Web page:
Target separation of arsenic from contaminated raw water
Aremu, J. O. (2020). Target separation of arsenic from contaminated raw water (Thesis, Doctor of Philosophy (PhD)). The University of Waikato, Hamilton, New Zealand. Retrieved from https://hdl.handle.net/10289/13827
Permanent Research Commons link: https://hdl.handle.net/10289/13827
Arsenic is known to be one of the most toxic and carcinogenic elements known to have affected millions of people worldwide. Arsenic in surface and groundwater originates from both natural and anthropogenic sources. Prolonged exposure to arsenic can lead to skin disease, cancer, diabetes and cardiovascular disease. This thesis investigates target separation of arsenic from contaminated water using the adsorption and coagulation/flocculation/dissolved air flotation (C/F/DAF) processes. DMI-65, a silica based catalytic media was used as an adsorbent to investigate As (III) and As (V) removal from a contaminated drinking water. Batch adsorption studies were conducted at different pH (5, 6, 7 and 8.5) to determine adsorption kinetics. Equilibrium was achieved after 6 hours of contact time and experimental data were best fitted to the pseudo second-order kinetic model for As (III) and As (V). The adsorption data were best fitted to Langmuir isotherm models and the maximum adsorption capacity of DMI-65 for As (III) and As (V) were estimated to be 0.318 mg/g and 0.237 mg/g respectively. Thermodynamics studies revealed that adsorption capacity and arsenic removal percentage using DMI-65 increased with increase in temperature. The adsorption process can be attributed to physisorption as a result of Van der Waals interaction at the surface of the adsorbent. Regeneration and reusability of a media is an important economic factor. DMI-65 was able to demonstrate its ability to regenerate after several cycles using sodium hydroxide (NaOH) and performed well over a wide pH range. The maximum removal efficiency for As (III) was 96.55 % at pH 5 and 90.40 % for As (V) at pH 8.5. A continuous adsorption study was conducted in a fixed-bed column to remove arsenic from the Waikato River using DMI-65. The dynamic adsorption capacity and breakthrough time was well predicted by Thomas and Yoon-Nelson models. The maximum adsorption capacity was found to be 11.96 mg/g using DMI-65 as adsorbent for initial concentration, flowrate and pH of ~ 13.00 – 20.00 µg/L, 20 mL/min and 5, respectively. Results obtained showed that DMI-65 is effective in removing arsenic from contaminated drinking water. It is also effective in reducing turbidity but fouling of the adsorption column is a major drawback and leads to increased pressure drop in the fixed-bed column. Competing ions in the form of organic anions such as nitrate (NO₃⁻), silicate (SiO₄⁴⁻), sulfate (SO₄²⁻), bicarbonate (CO₃²⁻) and phosphate (H₂PO₄⁻) are known to interfere with arsenic removal in natural waters. This interference is also influenced by the pH of the solution and anionic concentration. The study was conducted at pH levels (5 – 9) and anionic concentration strength (1, 5 and 10 mM). The most significant interference with the removal of As (V) by polyaluminium chloride (PAC) occurred in the presence of phosphate at pH 6 with a removal rate of 5.52 % at 10 mM phosphate concentration. Overall, the major impact of the competing anions on As (V) removal followed the following order of H₂PO₄⁻ > CO₃²⁻ > NO₃⁻ > SO₄²⁻. Target separation of arsenic from other contaminants was investigated in a two-stage C/F/DAF process. The results of this study indicated that increase in flotation time (10 – 30 minutes) and saturation pressure (2 – 4 bar) did not result in any significant increase in arsenic removal efficiency. Turbidity removal efficiency was poor at pH 5 and 6 despite recording higher arsenic removal efficiency. The first stage DAF process showed that 88.10 % of arsenic and 3.44 % turbidity removal efficiency was achieved using 9.4 mg/L of PAC at pH 6. Increasing the pH of the remaining solution to 8 in the second-stage DAF process resulted in 83.55 % arsenic removal and 64.08 % turbidity removal after adding 0.47 mg/L PAC. These findings showed that the amount of arsenic leaving the water treatment plant (WTP) to the wastewater treatment plant (WWTP) can be reduced from the current 0.942 kg/day to 0.16 kg/day. This represents an overall reduction of 83.01 % in the amount of arsenic that would have end up in the biosolids thereby making it unfit for agricultural purposes. This result showed that arsenic can successfully be separated from other contaminants in a two-stage C/F/DAF process by change in pH from 6 to 8 and under optimised operating conditions.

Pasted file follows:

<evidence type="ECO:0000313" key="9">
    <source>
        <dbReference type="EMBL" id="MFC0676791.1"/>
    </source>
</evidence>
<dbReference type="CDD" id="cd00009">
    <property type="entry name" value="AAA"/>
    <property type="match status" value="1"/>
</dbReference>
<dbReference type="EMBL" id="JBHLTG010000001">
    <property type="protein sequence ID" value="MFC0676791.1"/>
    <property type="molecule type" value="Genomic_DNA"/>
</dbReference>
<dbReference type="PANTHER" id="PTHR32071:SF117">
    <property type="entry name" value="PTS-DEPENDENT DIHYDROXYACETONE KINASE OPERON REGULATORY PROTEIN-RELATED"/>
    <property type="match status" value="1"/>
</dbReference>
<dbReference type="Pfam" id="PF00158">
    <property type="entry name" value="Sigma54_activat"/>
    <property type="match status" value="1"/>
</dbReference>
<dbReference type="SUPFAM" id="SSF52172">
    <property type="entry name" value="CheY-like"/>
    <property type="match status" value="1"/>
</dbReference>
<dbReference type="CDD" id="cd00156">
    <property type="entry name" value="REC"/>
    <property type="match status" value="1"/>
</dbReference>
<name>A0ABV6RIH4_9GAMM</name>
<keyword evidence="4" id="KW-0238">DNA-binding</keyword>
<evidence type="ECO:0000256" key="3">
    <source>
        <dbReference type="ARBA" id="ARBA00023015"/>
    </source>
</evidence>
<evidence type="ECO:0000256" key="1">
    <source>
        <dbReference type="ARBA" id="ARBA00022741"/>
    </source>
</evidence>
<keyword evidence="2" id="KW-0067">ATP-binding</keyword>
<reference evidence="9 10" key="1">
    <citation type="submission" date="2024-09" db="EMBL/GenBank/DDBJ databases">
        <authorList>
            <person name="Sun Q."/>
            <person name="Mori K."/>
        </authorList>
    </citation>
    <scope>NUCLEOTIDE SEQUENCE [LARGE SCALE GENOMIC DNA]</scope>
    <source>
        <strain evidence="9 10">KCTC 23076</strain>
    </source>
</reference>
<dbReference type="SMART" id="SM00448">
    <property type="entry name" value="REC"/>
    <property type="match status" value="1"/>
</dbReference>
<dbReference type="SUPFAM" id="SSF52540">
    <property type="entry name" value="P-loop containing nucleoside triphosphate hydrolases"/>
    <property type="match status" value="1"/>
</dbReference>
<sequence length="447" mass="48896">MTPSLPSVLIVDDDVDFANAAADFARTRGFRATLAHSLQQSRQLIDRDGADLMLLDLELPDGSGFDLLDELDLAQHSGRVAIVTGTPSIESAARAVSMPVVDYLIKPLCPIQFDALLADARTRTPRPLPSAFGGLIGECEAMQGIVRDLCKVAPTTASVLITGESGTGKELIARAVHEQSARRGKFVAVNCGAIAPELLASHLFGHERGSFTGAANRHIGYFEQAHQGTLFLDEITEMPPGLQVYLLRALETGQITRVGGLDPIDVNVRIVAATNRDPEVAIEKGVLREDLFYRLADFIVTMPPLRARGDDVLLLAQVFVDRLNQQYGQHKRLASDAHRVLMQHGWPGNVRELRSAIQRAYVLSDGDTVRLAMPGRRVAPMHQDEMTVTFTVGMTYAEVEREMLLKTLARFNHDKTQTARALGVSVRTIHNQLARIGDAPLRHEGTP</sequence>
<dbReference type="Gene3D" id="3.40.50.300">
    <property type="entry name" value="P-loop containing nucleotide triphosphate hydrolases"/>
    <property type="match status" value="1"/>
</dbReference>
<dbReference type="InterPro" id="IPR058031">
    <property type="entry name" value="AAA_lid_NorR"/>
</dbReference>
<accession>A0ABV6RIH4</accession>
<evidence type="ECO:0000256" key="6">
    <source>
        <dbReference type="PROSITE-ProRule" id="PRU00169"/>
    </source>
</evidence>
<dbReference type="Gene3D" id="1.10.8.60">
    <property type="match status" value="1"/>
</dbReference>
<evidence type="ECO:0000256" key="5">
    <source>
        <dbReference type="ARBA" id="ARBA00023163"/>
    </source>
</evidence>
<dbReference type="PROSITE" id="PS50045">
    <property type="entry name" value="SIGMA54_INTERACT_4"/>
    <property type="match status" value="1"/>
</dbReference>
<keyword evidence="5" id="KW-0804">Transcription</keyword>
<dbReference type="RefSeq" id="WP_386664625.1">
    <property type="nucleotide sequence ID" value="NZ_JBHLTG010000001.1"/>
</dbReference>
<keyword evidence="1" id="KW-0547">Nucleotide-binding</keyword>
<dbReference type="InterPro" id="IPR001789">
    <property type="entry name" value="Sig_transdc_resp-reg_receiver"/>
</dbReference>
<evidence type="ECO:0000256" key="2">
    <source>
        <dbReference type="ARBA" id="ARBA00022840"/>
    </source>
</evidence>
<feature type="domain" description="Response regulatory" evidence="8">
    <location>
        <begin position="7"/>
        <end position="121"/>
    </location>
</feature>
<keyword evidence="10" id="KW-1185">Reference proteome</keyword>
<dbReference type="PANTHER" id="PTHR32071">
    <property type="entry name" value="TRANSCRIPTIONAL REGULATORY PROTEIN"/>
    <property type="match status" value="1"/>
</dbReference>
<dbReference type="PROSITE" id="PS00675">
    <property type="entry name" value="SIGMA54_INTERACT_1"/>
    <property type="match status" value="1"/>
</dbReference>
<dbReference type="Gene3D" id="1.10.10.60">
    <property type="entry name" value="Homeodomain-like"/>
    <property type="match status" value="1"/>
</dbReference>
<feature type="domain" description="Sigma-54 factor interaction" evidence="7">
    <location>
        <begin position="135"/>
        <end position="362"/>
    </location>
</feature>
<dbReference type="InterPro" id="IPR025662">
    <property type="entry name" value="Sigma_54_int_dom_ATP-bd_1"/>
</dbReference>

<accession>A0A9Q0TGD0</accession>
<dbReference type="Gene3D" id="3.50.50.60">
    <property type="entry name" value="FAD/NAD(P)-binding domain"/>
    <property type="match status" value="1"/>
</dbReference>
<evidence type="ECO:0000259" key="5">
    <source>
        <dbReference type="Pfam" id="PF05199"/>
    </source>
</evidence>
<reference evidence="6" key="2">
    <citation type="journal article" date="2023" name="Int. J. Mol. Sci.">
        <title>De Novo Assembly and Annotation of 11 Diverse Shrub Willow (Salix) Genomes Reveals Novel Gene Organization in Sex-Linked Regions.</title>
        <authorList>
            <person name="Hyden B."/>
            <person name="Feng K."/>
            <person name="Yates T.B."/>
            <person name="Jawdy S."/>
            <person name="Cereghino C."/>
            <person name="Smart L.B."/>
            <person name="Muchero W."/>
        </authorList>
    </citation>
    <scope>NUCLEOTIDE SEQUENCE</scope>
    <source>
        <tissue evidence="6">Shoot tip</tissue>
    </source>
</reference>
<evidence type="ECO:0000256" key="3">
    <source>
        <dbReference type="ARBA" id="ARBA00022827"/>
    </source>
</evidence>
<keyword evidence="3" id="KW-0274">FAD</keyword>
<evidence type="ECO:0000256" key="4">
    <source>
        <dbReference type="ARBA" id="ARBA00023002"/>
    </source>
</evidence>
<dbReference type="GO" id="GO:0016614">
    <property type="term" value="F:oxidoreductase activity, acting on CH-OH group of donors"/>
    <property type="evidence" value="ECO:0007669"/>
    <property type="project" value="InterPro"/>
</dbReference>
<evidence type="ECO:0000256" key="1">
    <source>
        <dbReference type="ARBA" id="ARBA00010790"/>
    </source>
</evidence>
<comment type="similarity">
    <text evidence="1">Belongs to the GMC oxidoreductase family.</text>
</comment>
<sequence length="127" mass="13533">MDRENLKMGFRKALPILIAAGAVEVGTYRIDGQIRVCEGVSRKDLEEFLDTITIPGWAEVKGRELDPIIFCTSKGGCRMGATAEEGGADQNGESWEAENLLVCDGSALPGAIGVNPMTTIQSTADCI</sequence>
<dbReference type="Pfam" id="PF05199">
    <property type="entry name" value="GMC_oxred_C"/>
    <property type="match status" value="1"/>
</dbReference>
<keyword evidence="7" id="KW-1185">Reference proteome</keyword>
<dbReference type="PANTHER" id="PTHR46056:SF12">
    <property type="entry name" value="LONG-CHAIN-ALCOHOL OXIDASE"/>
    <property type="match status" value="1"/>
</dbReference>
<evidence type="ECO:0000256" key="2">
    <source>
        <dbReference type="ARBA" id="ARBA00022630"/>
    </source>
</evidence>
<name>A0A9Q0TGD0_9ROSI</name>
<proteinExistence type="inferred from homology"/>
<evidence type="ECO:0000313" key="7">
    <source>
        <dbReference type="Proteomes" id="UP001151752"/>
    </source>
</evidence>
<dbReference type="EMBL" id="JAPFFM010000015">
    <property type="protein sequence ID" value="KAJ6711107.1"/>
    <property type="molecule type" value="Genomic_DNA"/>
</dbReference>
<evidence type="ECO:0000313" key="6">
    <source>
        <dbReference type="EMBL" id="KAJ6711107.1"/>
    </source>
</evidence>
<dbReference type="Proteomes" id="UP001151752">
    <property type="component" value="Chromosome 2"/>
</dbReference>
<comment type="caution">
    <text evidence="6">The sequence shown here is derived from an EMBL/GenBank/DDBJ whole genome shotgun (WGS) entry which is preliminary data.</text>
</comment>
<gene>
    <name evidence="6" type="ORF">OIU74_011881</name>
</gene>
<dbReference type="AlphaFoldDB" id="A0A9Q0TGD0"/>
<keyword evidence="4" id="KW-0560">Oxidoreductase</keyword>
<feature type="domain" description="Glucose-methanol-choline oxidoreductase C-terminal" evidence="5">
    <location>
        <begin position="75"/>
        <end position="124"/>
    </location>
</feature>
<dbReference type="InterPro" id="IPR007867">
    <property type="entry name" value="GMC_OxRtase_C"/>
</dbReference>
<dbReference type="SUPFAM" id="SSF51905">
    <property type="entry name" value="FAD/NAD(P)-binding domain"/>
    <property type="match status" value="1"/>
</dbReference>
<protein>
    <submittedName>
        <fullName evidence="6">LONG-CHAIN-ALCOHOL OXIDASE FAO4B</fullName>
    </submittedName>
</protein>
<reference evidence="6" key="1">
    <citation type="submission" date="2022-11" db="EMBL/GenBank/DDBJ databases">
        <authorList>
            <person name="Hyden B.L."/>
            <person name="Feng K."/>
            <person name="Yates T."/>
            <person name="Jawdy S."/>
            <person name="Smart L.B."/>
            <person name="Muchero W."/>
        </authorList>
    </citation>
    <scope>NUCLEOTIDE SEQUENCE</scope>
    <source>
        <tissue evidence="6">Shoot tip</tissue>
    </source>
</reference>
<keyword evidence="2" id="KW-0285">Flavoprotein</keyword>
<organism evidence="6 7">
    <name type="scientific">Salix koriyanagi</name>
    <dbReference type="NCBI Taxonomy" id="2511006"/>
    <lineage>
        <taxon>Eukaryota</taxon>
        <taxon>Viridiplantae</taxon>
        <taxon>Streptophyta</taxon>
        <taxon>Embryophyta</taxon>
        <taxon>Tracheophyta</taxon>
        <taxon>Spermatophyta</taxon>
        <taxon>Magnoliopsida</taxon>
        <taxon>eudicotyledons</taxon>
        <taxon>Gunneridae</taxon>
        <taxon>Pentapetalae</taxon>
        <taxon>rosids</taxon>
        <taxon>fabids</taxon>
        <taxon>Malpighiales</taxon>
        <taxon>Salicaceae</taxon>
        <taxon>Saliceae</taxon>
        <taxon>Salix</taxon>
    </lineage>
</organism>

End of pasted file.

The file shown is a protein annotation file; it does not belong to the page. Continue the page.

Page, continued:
The University of Waikato
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